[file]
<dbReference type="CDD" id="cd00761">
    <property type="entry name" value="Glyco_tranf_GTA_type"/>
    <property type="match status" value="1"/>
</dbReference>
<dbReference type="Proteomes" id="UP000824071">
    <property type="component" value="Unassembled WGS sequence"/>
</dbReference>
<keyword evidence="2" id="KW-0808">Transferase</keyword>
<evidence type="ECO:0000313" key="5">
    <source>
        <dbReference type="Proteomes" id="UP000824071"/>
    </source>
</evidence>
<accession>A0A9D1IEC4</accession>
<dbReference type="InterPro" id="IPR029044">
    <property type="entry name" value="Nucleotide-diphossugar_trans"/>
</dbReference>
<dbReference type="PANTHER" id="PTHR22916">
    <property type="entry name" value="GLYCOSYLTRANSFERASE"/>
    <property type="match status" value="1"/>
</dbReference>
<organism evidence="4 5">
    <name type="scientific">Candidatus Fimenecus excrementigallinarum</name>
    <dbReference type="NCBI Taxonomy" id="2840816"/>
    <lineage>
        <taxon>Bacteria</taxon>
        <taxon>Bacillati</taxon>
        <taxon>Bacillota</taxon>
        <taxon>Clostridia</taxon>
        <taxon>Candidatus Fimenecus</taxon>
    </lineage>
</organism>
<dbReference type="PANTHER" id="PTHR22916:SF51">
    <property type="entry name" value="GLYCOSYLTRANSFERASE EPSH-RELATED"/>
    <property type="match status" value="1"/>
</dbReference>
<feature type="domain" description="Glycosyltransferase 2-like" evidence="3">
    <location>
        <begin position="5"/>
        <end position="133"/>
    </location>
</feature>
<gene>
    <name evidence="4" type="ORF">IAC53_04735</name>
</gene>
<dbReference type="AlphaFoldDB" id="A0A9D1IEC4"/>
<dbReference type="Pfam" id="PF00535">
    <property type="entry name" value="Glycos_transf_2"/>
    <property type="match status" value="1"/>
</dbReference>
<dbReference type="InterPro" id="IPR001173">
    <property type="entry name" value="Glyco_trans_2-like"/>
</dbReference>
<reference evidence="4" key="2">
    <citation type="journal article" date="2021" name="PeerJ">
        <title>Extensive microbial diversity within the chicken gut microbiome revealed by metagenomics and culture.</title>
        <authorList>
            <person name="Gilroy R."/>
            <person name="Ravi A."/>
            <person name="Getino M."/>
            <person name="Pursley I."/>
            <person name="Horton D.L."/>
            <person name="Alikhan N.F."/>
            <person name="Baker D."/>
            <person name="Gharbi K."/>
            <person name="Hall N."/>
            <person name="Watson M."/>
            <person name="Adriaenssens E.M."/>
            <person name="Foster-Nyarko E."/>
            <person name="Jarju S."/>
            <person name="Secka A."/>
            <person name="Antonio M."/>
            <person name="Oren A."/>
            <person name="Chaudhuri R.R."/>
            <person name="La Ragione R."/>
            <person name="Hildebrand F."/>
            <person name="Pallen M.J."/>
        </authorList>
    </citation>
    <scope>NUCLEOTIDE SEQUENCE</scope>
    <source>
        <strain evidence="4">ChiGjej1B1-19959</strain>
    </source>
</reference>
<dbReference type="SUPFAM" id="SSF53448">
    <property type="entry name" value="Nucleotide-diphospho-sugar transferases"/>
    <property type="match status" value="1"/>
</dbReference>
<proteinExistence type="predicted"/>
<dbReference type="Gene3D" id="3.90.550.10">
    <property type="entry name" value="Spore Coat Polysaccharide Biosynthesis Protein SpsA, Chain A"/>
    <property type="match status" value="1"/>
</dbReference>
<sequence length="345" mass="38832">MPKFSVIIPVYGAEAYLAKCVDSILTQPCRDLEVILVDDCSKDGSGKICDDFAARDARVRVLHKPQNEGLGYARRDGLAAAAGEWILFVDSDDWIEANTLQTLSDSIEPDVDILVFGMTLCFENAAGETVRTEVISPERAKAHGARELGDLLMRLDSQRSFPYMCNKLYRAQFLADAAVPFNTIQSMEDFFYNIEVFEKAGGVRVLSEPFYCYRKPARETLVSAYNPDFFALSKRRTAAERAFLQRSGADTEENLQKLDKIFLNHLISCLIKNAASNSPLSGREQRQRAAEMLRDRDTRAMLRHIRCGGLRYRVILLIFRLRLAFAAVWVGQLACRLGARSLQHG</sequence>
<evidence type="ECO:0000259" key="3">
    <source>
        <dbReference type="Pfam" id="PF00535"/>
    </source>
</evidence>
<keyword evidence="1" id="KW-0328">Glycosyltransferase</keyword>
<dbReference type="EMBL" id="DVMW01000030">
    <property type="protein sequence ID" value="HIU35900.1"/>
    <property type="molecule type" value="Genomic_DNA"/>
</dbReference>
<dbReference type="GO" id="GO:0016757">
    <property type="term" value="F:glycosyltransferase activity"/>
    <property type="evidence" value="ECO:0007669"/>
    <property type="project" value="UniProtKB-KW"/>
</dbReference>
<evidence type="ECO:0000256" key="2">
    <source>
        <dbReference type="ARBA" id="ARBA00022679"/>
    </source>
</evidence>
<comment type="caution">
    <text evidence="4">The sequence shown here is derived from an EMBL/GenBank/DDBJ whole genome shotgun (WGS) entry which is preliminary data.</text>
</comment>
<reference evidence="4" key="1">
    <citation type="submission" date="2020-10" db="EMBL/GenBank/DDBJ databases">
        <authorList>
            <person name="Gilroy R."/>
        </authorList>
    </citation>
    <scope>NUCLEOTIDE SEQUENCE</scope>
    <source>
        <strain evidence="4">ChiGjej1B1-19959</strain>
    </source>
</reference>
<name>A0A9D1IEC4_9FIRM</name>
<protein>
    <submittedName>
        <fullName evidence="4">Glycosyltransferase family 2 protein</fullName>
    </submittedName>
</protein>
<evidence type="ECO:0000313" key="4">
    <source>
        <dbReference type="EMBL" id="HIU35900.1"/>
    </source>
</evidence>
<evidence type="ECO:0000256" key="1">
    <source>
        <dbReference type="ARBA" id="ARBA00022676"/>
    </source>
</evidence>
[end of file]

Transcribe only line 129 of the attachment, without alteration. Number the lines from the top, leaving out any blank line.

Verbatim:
<name>A0A9D1IEC4_9FIRM</name>